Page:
Salvation in Budapest
Avi Snyder reports, “On a night near the end of the campaign, we showed the Hungarian-dubbed version of our evangelistic video, ‘Survivor Stories.’ The film presents first hand accounts of Jewish men and women who survived the horrors of the Holocaust, and then miraculously found hope, love and new life through faith in the Messiah Yeshua. This was especially poignant and significant for Budapest. The Holocaust came to Hungary very late in the war – April, 1944. It officially ended with the Soviet capture of the city in January, 1945. In that brief and tragic window of time, the pre-Holocaust Hungarian Jewish population of 825,000 was decimated to 250,000 people.
In a sense, nearly everyone who came to see our film was a survivor, if his or her parents or grandparents came from Hungary. Kata Tar, who co-leads our work in Budapest, is one of those post-generation survivors. Kata is alive, only because her mother found refuge as a child in one of the Swiss “safe” houses set up by Carl Lutz.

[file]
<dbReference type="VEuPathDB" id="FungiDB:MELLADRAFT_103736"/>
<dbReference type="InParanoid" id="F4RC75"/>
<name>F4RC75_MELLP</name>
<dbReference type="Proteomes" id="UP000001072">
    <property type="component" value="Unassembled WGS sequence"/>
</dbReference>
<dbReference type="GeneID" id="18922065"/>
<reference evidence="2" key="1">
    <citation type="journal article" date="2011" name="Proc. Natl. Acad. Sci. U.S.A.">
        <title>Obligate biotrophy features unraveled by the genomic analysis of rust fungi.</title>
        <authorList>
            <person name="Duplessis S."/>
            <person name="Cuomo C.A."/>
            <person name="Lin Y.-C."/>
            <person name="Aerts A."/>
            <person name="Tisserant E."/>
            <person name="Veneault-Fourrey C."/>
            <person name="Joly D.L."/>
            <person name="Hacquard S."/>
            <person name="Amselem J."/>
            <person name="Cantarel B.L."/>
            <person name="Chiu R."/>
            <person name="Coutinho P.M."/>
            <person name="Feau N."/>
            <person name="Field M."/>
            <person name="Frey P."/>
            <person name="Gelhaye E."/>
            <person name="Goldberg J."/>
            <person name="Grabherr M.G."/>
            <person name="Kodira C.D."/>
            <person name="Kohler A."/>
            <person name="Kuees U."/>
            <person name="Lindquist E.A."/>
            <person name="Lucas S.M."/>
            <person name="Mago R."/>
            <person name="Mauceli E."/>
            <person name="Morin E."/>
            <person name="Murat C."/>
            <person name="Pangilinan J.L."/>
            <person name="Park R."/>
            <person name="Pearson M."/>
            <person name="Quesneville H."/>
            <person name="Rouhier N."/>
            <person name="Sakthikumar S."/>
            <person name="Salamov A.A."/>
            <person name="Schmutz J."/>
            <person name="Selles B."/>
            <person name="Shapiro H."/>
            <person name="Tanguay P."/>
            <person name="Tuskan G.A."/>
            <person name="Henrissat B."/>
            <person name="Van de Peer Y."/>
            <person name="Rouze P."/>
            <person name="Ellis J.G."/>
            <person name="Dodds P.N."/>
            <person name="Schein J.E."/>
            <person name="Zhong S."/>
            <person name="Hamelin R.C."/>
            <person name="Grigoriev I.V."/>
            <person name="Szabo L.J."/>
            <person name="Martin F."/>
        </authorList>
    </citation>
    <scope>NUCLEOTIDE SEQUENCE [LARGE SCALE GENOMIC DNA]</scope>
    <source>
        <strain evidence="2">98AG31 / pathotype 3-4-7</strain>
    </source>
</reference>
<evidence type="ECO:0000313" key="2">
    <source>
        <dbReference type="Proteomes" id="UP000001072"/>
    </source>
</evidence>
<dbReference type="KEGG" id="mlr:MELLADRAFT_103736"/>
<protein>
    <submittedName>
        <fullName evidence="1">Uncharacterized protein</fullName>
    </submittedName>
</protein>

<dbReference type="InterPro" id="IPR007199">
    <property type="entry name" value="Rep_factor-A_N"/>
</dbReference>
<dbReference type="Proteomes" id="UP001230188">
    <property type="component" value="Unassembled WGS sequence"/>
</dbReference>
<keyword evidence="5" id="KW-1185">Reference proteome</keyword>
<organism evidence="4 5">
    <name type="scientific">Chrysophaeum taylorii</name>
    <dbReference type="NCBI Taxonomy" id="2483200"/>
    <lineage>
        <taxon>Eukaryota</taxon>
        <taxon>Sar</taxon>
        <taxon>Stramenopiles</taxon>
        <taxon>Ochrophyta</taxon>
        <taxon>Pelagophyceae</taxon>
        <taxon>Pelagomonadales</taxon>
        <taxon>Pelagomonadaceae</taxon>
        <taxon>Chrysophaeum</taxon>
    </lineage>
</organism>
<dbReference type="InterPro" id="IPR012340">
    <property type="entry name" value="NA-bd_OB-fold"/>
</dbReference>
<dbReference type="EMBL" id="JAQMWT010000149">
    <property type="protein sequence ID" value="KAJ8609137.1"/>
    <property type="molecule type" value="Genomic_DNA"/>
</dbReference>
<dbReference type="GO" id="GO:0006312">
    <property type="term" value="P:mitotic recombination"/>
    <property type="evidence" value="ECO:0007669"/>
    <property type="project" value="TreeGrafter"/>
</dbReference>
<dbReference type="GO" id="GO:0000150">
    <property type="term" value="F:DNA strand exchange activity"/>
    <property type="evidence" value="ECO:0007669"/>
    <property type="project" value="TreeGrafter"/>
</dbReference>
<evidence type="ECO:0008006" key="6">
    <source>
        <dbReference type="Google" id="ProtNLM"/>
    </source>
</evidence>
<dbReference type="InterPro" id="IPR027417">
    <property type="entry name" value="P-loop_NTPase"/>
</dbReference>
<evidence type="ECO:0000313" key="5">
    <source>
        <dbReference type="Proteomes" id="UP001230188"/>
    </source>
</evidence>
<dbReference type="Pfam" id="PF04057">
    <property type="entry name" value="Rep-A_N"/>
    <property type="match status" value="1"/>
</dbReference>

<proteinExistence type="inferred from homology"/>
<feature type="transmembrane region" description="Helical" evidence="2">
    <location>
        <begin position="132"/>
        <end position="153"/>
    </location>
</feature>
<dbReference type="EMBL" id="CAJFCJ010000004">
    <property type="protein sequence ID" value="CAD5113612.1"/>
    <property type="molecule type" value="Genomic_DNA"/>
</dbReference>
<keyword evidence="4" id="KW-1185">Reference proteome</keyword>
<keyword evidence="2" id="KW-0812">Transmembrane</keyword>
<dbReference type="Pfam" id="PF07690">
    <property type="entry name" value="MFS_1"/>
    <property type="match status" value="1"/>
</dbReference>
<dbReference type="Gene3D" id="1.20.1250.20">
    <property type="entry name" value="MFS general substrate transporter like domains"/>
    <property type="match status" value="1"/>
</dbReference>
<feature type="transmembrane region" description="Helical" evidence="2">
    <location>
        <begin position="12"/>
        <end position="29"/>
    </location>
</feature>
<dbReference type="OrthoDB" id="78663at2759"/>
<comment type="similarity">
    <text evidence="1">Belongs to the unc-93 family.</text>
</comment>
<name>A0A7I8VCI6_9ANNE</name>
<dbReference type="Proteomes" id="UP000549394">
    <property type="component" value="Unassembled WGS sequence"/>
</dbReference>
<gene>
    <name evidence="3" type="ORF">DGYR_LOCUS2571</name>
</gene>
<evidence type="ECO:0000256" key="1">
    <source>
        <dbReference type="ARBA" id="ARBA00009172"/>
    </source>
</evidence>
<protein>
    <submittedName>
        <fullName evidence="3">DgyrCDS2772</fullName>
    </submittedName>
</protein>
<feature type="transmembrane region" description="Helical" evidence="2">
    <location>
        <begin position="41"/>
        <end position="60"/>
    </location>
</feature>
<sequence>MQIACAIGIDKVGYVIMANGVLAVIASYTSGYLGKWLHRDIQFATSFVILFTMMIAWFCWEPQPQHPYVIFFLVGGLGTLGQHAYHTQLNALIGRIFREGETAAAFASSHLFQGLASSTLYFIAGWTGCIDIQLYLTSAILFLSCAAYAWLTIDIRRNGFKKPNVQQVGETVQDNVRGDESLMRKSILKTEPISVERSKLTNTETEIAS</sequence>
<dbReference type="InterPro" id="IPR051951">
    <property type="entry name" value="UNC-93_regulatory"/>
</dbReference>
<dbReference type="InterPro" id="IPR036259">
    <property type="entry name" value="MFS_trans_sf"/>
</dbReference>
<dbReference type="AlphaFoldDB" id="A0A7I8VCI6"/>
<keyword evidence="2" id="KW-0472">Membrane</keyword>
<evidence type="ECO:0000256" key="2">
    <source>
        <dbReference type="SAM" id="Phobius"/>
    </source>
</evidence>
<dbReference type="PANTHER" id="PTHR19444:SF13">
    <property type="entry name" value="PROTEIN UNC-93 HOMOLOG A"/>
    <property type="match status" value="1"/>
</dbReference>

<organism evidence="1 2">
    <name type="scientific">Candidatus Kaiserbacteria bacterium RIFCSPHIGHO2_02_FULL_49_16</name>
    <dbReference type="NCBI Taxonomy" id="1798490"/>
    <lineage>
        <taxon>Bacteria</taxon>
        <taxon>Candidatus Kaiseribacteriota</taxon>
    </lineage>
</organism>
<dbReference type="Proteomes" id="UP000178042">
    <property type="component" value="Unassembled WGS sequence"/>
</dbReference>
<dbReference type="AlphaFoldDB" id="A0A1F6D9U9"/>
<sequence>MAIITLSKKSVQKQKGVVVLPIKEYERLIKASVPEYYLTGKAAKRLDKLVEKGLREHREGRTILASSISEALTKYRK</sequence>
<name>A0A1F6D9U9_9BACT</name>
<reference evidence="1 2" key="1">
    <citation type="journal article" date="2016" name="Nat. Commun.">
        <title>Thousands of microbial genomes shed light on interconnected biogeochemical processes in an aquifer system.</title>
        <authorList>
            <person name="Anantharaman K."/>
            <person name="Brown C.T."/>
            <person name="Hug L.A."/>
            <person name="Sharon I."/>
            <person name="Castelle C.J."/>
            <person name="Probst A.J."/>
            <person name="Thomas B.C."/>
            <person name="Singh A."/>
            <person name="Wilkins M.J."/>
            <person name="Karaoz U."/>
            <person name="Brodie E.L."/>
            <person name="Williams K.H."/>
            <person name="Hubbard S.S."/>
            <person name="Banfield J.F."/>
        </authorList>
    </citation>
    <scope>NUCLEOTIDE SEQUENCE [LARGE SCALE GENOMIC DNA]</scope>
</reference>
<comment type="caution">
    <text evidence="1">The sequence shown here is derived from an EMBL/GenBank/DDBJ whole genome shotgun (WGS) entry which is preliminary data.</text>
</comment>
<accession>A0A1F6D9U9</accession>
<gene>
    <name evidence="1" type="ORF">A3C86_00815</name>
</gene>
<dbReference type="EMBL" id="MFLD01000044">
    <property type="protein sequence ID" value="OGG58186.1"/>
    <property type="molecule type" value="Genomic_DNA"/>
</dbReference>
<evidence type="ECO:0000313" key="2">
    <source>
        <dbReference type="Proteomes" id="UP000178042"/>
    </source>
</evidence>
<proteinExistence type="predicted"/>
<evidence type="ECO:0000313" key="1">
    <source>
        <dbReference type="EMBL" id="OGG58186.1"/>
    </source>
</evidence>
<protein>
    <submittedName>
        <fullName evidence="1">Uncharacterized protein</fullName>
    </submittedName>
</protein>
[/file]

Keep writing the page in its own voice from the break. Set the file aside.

Another post-generation survivor is a Jewish woman Kata regularly meets with, Judit*. Like Kata, she is alive only because her parents, as children, escaped destruction in the Hungarian Holocaust. Judit is a professional actress who provided voices for some of the women in the Hungarian dubbed version of the film. Naturally, she had seen the film as she worked on it. But when Judit came to the viewing at the theatre, and when she watched the entire film with all the voices, the testimonies became very personal and sank deeply into her heart. Through the film, survivors were speaking directly to fellow survivors. At the close of the evening, we offered an invitation for people to receive salvation though Jesus. With tears in her eyes, Judit was one of the first of several people who lifted up their hands.
* (not her real name)